Copper & Alzheimer's Disease
igoddard at erols.mon
Sun Aug 17 20:36:27 EST 2003
galya at volcanomail.com (galya) wrote:
>Ian and Tim,
>In his answer, Dr. Weil says the following (from the link that Ian
>'While it's true that distillation removes minerals as well as
>various contaminants from water, we don't know that the human body can
>readily absorb minerals from water. We get our minerals from food, not
>water. By one manufacturer's estimate, you would have to drink 676
>eight-ounce glasses of tap water in Boston to reach the RDA for
>At the same time, Dr. Sparks (in the abstract that started this
>discussion) found that the rabbits DID absorb copper from tap water.
>Soooo, while it's impossible to get enough Ca and Mg from drinking
>water, it might be a different for other minerals like copper, that we
>need only in trace amounts. Makes me wonder about the other parts of
>his answer about which I know nothing.
IAN: I see your point. However, consider that Weil says the body
does not "readily absorb" minerals from water. By saying "readily"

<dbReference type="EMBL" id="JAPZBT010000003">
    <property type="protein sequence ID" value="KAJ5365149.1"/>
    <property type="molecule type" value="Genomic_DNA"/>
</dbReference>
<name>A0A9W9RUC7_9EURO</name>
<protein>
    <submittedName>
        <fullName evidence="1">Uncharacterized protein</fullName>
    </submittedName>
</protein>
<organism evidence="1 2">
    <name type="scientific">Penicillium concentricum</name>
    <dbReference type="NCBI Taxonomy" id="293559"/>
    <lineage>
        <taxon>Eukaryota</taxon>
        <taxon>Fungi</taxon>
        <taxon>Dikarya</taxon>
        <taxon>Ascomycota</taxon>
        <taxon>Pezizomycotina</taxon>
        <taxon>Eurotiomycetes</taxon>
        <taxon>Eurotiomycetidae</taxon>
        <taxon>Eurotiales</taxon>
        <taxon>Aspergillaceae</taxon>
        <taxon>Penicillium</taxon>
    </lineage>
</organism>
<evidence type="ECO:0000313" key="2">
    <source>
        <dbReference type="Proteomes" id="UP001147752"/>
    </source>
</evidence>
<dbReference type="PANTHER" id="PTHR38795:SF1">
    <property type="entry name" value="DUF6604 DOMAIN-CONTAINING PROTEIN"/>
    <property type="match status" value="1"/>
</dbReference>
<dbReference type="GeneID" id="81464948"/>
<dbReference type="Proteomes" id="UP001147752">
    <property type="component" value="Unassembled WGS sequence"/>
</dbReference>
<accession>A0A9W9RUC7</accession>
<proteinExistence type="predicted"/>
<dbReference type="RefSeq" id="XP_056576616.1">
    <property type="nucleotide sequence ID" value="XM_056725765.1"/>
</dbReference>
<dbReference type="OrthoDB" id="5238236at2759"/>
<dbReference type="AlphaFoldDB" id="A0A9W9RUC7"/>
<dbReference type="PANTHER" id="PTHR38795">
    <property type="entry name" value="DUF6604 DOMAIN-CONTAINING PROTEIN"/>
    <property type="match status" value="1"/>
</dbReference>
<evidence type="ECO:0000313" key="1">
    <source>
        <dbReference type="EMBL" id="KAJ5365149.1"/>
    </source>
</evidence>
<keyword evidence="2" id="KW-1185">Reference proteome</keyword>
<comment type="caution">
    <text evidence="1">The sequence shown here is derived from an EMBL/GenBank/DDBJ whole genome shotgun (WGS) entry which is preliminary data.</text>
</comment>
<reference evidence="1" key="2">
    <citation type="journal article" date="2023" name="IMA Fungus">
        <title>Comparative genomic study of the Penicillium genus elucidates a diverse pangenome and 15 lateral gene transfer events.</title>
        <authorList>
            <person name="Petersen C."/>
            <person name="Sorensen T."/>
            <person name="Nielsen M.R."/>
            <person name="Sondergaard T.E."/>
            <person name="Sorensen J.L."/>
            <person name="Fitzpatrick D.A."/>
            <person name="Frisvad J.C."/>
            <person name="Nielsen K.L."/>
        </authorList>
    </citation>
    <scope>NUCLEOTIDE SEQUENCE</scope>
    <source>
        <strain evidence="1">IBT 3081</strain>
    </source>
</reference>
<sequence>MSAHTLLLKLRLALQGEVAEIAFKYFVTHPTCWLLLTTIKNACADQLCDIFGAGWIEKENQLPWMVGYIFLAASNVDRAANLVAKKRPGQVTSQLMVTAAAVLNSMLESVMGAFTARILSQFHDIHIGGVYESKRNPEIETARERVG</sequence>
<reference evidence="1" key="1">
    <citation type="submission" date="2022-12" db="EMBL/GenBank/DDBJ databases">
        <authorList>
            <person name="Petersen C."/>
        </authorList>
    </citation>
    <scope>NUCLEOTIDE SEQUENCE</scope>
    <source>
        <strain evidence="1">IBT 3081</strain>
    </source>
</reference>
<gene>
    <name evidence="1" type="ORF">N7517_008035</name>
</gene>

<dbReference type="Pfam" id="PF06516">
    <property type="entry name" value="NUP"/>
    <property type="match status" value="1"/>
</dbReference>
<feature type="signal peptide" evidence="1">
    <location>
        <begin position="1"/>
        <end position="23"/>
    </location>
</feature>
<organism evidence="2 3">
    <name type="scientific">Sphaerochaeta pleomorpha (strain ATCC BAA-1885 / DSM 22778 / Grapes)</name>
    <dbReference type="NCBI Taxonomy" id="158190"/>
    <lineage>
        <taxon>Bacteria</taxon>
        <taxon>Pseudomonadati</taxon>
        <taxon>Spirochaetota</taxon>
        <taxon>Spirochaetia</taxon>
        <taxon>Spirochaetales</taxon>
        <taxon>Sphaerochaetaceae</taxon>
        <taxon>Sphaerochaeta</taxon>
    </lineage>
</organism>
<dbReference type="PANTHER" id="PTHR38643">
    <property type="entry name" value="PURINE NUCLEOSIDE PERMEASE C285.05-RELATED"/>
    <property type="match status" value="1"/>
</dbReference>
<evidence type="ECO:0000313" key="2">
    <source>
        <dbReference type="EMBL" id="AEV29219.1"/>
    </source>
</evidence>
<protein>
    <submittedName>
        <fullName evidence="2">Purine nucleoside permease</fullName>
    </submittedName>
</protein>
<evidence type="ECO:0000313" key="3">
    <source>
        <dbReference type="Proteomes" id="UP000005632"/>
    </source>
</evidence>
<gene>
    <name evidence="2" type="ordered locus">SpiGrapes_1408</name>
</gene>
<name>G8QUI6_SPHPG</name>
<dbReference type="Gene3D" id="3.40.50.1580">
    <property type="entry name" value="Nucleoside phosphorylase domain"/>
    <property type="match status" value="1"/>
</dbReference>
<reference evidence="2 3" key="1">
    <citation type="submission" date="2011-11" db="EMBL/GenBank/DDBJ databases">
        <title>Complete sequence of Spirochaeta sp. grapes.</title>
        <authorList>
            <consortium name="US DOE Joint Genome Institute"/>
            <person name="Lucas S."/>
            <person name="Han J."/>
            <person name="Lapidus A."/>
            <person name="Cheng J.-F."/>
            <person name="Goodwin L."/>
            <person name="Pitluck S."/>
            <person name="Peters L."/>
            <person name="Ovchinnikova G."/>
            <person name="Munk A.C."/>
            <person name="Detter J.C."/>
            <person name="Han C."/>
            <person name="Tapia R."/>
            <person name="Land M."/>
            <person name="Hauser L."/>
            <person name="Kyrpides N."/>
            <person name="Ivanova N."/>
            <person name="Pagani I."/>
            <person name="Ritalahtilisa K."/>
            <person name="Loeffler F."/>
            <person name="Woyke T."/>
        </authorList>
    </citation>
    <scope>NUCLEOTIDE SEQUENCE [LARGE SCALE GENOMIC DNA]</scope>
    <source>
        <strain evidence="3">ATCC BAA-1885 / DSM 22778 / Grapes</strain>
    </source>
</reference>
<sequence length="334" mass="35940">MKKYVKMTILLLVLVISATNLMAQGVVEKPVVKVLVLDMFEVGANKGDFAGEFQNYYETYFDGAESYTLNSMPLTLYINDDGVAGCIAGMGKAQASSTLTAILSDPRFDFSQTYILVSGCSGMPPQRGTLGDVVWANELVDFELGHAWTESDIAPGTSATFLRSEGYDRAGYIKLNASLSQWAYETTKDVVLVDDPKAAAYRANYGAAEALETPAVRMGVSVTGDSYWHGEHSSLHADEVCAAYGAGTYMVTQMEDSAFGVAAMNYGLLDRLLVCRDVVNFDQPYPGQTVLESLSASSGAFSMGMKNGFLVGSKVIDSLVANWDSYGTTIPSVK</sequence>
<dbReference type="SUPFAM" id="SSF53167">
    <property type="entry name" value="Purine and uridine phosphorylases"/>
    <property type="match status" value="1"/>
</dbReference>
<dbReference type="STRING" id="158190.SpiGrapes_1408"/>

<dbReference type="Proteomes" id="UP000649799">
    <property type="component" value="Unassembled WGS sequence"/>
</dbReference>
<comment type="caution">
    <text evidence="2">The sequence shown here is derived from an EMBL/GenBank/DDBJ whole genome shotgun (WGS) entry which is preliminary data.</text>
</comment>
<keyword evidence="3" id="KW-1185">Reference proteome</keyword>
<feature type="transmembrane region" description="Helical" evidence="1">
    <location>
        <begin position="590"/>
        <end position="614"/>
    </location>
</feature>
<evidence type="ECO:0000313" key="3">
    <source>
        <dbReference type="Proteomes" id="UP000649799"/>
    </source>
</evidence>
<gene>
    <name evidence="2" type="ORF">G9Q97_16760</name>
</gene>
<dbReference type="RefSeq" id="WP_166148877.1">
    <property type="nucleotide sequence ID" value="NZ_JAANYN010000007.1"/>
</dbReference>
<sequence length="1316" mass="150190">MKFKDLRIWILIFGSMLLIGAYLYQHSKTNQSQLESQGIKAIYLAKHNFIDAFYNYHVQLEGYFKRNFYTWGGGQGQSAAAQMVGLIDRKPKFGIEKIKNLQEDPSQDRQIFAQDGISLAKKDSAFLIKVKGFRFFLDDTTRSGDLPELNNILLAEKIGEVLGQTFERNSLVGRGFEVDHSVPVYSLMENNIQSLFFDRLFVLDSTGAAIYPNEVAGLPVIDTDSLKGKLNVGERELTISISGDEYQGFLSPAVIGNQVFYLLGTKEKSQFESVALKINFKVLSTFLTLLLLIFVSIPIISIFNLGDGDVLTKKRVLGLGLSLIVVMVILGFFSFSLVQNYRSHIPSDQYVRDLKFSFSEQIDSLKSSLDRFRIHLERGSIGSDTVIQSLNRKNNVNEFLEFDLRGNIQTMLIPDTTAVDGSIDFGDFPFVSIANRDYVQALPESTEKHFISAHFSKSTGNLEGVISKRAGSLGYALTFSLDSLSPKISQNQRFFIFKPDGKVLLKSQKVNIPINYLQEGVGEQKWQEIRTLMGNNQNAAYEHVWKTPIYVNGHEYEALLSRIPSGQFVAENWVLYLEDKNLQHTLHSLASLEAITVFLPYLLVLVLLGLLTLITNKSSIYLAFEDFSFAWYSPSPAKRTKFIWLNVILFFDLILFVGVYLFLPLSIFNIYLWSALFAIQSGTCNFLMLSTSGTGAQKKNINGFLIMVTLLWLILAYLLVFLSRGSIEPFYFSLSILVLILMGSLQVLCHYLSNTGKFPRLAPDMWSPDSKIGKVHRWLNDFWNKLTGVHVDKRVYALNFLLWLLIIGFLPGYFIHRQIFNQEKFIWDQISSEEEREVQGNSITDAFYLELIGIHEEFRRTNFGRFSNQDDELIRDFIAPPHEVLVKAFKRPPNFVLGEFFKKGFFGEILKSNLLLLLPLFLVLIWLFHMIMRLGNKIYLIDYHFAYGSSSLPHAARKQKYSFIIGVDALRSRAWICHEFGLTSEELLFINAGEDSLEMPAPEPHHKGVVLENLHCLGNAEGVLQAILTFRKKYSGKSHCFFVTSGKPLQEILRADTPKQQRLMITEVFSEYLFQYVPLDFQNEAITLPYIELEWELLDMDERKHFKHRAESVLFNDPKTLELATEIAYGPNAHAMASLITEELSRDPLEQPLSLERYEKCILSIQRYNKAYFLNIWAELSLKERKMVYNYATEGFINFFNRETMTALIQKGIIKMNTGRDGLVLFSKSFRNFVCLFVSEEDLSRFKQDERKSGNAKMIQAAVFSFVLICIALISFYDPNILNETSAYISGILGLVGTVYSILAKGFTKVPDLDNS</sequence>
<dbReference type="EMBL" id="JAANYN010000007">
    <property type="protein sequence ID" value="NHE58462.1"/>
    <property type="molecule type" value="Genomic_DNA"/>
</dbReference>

he does not exclude absorption, he says "does not easily absorb."
It could also be a qualification placed upon minerals per se where
some are, while others are not, easily absorbed. Or what he may be
saying is that the body cannot readily UTILIZE minerals from water.
But his argument seems to rest on the warrant that "pure = good,"
and I'm not so sure that necessarily follows, especially if the
matter is that there are some minerals you want to be in water.
But where I think he makes the case for distillation is that
there's all kinds of junk you don't want in water, and you
can't be totally sure how pure spring water is. As far as I
can see, this points to the best option being distilled; and
make sure you get enough minerals from food and/or supplements.
I think that's basically what he's saying, and I tend to agree.
"To lengthen thy life, lessen thy meals." Ben Franklin
Ongoing CR-monkey-study update: "In the monkeys...those on
reduced feeding since the study started are dying at a rate
that is about half that of the monkeys receiving a full food
ration." Associated Press: Eating less may extend human life.
August 1, 2002 : http://www.msnbc.com/news/788746.asp?0si=-
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